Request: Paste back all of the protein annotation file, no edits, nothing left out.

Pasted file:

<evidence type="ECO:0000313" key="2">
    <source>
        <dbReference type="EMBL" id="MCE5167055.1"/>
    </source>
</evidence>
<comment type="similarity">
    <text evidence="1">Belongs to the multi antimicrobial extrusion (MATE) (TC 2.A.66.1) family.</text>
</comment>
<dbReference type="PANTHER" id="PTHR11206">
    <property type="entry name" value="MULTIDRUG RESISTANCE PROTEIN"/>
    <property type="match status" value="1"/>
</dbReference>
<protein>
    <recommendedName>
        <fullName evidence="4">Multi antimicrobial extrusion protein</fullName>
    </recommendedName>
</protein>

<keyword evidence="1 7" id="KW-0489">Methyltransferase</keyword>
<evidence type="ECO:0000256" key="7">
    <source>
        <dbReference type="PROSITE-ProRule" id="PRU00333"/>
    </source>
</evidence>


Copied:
<evidence type="ECO:0000313" key="2">
    <source>
        <dbReference type="EMBL" id="MCE5167055.1"/>
    </source>
</evidence>
<comment type="similarity">
    <text evidence="1">Belongs to the multi antimicrobial extrusion (MATE) (TC 2.A.66.1) family.</text>
</comment>
<dbReference type="PANTHER" id="PTHR11206">
    <property type="entry name" value="MULTIDRUG RESISTANCE PROTEIN"/>
    <property type="match status" value="1"/>
</dbReference>
<protein>
    <recommendedName>
        <fullName evidence="4">Multi antimicrobial extrusion protein</fullName>
    </recommendedName>
</protein>

<keyword evidence="1 7" id="KW-0489">Methyltransferase</keyword>
<evidence type="ECO:0000256" key="7">
    <source>
        <dbReference type="PROSITE-ProRule" id="PRU00333"/>
    </source>
</evidence>